Scrapbook Storytelling, Step by Step Paperback – Jan 2003
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From Library Journal
Craft and office supply stores are filled with materials for memory scrapbooks. This book provides a much-needed guide for collecting and organizing the family information that is to form the text basis for the creatively decorated pages that are gathered together to form a family scrapbook. Slan gives pointers for interviewing family members, writing stories, selecting photographs, and putting it all together. Each chapter is well illustrated with sample pages. Certain to be popular in public libraries.
Copyright 1999 Reed Business Information, Inc.
About the Author
She's not just an author, she's the woman next door. Joanna Slan is a small town girl who grew up loving to cut and paste and write stories. Today, more than six million people have read her work in the Chicken Soup for the Soul and Chocolate for a Woman's Soul book series. Now living in the big city of St. Louis, Joanna is a wife and mother who creates memorable moments every day.
Top Customer Reviews
Scrapbook Storytelling is a great example of the author's early scrapbook offerings. Here, the reader is gently encouraged to take stock of their photos, plan pages and journal with an eye toward one's ultimate purpose - brag book, heritage, wedding, travel, etc? All aspects of the art of using photos and journaling, design and color, accents and gimmicks are explored as a means to tell whatever story you are trying to tell through your album. The author never assumes that you already know about a technique, page style or trick: there's even a major section dedicated to a glossary of common scrapbooking terms. An entire section is devoted to taking better pictures. If I were an absolute beginner to scrapbooking, this book would be a lifesaver in many ways.
I had to subtract one star because four years after the first printing, Scrapbook Storytelling is starting to look a bit dated. For instance, Joanna Campbell Slan lists stickers, die cuts and odd bits of memorabilia as the main accents and page decorations to consider in a layout. Since 1999 there have been an explosion of products and new techniques that came too late to make it into this book (for example, quilling, chalking, tags, eyelets...I could go on and on). Then, too, new styles and looks for the patterned papers and colors are currently replacing the ones used by the author.Read more ›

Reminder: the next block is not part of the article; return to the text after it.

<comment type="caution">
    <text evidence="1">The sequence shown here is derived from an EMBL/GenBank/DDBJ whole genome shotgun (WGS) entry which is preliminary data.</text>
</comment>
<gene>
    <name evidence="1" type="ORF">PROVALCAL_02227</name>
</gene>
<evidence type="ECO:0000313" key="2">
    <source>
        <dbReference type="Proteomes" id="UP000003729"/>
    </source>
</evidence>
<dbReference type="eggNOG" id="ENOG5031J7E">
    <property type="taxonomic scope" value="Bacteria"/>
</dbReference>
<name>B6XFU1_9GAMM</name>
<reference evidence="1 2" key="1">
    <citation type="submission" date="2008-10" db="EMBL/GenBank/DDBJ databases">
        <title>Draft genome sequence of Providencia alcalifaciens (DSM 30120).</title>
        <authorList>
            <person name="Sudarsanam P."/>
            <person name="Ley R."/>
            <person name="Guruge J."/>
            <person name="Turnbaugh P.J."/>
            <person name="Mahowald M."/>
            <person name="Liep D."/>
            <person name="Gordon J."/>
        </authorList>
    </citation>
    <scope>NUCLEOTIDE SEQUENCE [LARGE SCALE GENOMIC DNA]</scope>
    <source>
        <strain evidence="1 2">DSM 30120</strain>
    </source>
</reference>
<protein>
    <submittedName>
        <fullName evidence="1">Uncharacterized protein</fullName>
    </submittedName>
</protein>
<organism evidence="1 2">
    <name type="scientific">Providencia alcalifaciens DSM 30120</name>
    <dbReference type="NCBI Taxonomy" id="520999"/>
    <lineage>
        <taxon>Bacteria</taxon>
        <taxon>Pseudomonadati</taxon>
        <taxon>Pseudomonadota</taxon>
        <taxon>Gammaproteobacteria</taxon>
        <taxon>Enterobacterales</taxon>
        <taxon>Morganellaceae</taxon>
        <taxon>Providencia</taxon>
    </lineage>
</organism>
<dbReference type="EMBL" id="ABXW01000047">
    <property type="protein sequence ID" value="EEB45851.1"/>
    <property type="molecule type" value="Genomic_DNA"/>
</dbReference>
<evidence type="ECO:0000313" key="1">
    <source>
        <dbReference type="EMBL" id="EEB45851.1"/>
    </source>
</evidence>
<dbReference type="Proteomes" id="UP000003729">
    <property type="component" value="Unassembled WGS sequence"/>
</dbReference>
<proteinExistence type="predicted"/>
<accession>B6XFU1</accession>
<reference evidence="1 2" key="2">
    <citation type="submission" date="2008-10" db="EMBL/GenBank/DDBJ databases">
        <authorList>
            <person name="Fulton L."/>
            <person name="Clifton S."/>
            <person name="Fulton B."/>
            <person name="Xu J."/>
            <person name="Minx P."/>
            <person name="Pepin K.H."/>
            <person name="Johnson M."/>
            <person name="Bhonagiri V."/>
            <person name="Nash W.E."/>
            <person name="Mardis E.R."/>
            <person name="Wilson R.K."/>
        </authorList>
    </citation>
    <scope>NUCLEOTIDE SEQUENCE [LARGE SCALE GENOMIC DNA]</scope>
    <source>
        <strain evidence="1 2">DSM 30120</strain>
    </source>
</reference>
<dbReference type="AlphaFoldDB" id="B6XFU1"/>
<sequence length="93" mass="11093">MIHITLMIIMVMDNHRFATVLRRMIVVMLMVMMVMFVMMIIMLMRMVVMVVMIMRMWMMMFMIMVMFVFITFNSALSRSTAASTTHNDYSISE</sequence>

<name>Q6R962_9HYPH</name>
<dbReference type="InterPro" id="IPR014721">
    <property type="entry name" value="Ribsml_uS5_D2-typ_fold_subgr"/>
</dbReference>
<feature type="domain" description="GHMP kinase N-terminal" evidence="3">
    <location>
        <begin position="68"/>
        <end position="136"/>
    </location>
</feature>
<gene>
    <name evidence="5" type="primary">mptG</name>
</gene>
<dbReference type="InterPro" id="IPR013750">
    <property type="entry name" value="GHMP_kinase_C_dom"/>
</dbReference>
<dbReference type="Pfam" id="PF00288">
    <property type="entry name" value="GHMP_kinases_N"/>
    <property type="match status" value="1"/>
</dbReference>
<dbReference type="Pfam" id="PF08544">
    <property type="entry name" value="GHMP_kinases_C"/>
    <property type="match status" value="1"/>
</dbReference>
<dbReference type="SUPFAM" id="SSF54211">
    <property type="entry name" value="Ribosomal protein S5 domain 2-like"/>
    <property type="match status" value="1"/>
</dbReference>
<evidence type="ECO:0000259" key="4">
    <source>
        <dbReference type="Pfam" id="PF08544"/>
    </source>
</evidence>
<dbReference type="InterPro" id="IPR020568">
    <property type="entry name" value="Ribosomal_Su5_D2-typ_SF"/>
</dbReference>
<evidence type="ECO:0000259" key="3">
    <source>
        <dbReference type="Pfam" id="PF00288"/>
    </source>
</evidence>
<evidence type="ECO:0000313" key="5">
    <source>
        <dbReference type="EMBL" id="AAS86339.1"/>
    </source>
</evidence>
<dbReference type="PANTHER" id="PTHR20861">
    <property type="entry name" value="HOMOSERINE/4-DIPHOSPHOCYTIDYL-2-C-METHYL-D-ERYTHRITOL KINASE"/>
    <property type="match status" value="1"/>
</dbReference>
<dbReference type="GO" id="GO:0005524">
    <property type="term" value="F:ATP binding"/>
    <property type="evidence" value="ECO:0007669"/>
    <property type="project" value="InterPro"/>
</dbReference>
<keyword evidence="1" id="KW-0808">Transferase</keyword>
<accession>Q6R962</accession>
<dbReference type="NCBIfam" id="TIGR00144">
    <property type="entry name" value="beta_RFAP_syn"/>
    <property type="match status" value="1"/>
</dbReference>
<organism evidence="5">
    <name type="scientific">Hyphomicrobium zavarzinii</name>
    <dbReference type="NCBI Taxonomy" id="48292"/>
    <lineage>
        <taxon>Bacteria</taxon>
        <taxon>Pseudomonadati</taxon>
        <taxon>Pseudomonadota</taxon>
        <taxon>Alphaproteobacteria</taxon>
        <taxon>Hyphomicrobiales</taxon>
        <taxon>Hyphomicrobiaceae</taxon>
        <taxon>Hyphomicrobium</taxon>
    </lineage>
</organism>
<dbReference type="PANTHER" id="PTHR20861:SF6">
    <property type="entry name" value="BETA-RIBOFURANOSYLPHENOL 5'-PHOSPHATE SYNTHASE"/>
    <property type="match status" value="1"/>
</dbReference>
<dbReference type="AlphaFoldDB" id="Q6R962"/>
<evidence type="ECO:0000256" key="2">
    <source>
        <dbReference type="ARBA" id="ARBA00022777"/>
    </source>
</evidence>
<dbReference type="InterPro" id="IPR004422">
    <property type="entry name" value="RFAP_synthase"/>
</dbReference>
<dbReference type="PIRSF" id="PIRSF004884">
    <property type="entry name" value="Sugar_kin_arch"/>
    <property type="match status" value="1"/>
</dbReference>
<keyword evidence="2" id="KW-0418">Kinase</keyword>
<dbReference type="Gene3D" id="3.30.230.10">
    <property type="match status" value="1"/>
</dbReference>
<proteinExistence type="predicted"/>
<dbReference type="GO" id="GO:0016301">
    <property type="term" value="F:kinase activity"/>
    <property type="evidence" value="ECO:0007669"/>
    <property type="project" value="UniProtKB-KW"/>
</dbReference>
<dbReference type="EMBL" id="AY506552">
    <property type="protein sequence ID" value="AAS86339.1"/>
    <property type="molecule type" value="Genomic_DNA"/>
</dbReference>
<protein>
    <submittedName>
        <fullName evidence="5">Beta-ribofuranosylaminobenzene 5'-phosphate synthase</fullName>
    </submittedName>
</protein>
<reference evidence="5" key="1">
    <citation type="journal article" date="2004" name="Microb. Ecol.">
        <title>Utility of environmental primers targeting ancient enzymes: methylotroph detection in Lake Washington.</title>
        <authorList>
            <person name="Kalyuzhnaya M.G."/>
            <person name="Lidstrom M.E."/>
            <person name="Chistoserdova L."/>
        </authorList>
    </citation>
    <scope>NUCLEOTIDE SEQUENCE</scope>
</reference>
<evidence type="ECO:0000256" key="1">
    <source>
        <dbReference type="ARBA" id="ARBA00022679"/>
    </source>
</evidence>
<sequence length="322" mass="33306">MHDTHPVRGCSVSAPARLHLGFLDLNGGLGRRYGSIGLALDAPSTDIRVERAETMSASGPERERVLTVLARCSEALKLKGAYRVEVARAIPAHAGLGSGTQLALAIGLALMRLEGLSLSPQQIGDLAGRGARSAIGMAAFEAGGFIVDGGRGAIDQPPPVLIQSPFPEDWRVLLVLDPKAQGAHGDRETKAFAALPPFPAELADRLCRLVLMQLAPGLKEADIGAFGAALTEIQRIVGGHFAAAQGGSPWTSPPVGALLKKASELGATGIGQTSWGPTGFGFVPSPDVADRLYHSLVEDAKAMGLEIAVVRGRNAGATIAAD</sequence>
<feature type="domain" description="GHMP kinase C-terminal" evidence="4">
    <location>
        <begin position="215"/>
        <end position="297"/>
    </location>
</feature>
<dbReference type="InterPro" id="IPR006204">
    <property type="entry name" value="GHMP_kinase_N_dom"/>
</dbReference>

This book is geared towards people who create scrapbooks, not people who want to write their life's story. Slan gives examples and advice on how to go beyond the who-what-where-when-why style. However, she doesn't explain how to write a long narrative, how to write more than "the kids at the beach". She doesn't show examples of her writing. Even though there are lots of pictures in her book, I am always amazed that while she is a professional author, she has very little journaling on her scrapbook pages! I know people that I think of as being fairly casual writers, if at all, and they write much more than she does. Certainly don't buy this book hoping to find new ways to incorporate journaling into your scrapbook layouts.
The book that taught me to go beyond simple "bullet point" journaling is Denis Ledoux's "Photo Scribe". This book will not teach you how to write long narratives. It is a start... but only that.
One of my favorite sections in the book, Preserving Family Values, encourages the reader not to go at scrapbooking from a position of "panic." This overwhelming need to be "caught up" is the persistant driving factor leading scrapbookers to neglect their journaling. Joanna says, "Start from a place of joy. What is important? What would you like to preserve? What seemingly ordinary parts of your life make each day extrodinary and beautiful?" These are the things to scrapbook and to use to tell your family's story.
If you are like most scrapbookers and just need a little more encouragment to add to the journaling side of your craft, then don't pass up this book!
Most recent customer reviews
This book is not just a book of great layouts, though it certainly has those! And it's not just tips on journaling either. Read morePublished on May 29 2002 by Soozie4Him
This is the most comprehensive book I can imagine on the subject. My creative juices were inspired with the turn of every page. Read morePublished on Aug. 18 2001
I purchased this book after many people highly recommended it to me! I have to agree with them!! This is the best money I have spent on scrapbooking!!! Read morePublished on July 27 2001 by Linda Gatliff
A look at the title and subtitle of this book tells the intelligent reader exactly what this book is about. This is not a book about writing your memoirs. Read morePublished on June 10 2001 by Amy Samin
If I could own only one scrapbook book, it would be this one. Not only does she cover journaling in a through yet easy to understand way, but she also inspires and--heck--she down... Read morePublished on June 5 2001 by Vickie Sullivan
This book is designed to jump-start your scrapbook journaling with inspiration, examples and pages. It does not pretend to be a college-crash course on writing family memoirs. Read morePublished on June 5 2001
I often feel like I have a lot to say about my scrapbook pages, but don't know where to start in recording it. Read morePublished on June 4 2001 by Julie Lovisa
This book is wonderful and unique because it combines the art of scrapbooking with the art of journaling. Read morePublished on March 6 2001 by Cyndy Tyler